Yesterday’s steady rain promised potential waterfalls this morning, so Hiker-dog and I set out early. I never tire of walking the Lake Alma Trail. It’s always slightly different, depending on the light, weather, and my frame of mind. This morning, it was exactly 50-degrees, so my sometimes weather-related mood was pretty optimistic.
As we approached the creek below McWater Falls, I heard a soft flow. When we arrived, the waterfall greeted us in beautiful morning light. After Hiker-dog had her bath and a drink, I placed my camera on a tree root for a half-second exposure.
McWater Falls on the Lake Alma Trail
After picking up some trash, yes, trash right here at the waterfall, we began our walk back, picking up several other trash items on the way. I noted that some litterbugs were not adhering to the guidelines I wrote for these folks in another post. A couple of new pieces of trash had obviously been thrown off the trail, making them harder to retrieve.
As we walked back through the picnic area and across the dam, a bright morning sun beamed down its warmth, revealing hints of approaching fall colors on this trail that never disappoints.
If you’d like a map of the Lake Alma Trail, open this pdf: Alma Park Map 2017
View of Lake Alma from the dam
This cool rainy morning was perfect for picking up trash on the Lake Alma Trail. The sight of trash in the Ozarks sometimes interrupts my enjoyment of the walk. I try to contain my emotional response to seeing an abandoned cup because it confuses Hiker-dog. She’s always happy in the woods and worries if I’m not enjoying my time, too.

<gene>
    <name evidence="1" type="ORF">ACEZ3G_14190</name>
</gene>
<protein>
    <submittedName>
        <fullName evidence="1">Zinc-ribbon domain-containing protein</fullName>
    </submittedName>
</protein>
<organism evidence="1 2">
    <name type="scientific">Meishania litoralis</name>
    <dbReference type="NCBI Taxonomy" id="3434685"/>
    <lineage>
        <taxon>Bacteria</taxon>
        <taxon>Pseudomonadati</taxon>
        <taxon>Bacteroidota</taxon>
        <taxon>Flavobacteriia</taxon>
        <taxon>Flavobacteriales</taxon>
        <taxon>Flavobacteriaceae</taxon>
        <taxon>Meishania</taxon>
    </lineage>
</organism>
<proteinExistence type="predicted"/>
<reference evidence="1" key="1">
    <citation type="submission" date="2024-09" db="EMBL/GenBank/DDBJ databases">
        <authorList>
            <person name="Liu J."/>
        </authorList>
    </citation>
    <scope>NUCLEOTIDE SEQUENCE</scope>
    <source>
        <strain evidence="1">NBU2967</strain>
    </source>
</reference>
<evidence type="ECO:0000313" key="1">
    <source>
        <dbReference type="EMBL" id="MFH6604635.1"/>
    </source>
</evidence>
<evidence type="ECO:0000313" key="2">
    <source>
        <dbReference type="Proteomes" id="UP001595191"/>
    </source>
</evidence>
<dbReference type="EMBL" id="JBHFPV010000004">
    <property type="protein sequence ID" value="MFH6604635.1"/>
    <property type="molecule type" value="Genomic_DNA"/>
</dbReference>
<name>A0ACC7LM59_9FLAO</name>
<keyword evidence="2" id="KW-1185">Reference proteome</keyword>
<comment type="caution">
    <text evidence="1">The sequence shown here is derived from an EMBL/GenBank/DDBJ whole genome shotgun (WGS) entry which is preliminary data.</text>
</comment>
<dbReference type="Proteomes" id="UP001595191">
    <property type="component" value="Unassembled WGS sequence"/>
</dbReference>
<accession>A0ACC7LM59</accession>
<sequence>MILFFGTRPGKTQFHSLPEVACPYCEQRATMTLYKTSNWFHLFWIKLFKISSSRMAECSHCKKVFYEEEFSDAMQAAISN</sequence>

I’ve wondered what folks are thinking when they toss trash on the trail, so I decided to Google it. Didn’t find any explanations of the litterbug’s inner thinking, but the Journal of Applied Social Psychology published a study that confirmed something I’ve long suspected: “The littering rate was…lowest in a clean environment.” I was surprised to learn that positive (“Pitch-In”), and negative (“Littering is Unlawful”) signs had the same minor effect on reducing litter. It’s sad to see anti-littering signs in natural areas.
Since they are not likely to stop, I decided to list a few pieces of advice for litterbugs. If you know anyone guilty of littering, please pass these along.
- Leave your trash on the trail rather than tossing it off of the path where it’s difficult for volunteers to retrieve in poison ivy and greenbriers.
- Leave the labels on your water bottles. When you tear off the label, volunteers then have two pieces of trash to pick up. This pisses off some volunteers, and we don’t want to see angry people on our hiking trails.
- If you are unable to resist the urge to take a dump right next to the trail, please pick up the book, How to Shit in the Woods and give it a read.
- Please leave contact information on your trash (or next to it in the case of human excrement), so we can fill your email inbox with words of thanks for practicing “courteous” littering and providing us with volunteer opportunities.
Hiker-dog on top of the LAT Dam
We only saw a few pieces of trash on the trail this morning, but cooler temperatures reminded me that Arkansas’ hiking season is just around the corner. I’m looking forward to sharing Five Star Trails: The Ozarks at several fall events. I might even include a few Leave No Trace reminders just in case any litterbugs wander in by accident.
Five pieces of trash were found on the trail with the remainder found in the picnic area.
What’s wrong with this picture besides being a little out of focus?
I’m impressed that the human race has done as well as it has, especially when I see examples of our thoughtlessness… or stupidity. Who is it that walks to a beautiful waterfall and tosses a plastic bottle in the creek bed rather than carry it out? I wonder if any psychologists have done a study to determine a rationale for humankind’s tendency to trash their spaces, even their beautiful natural spaces.
Bucket full to overflowing after a short hike.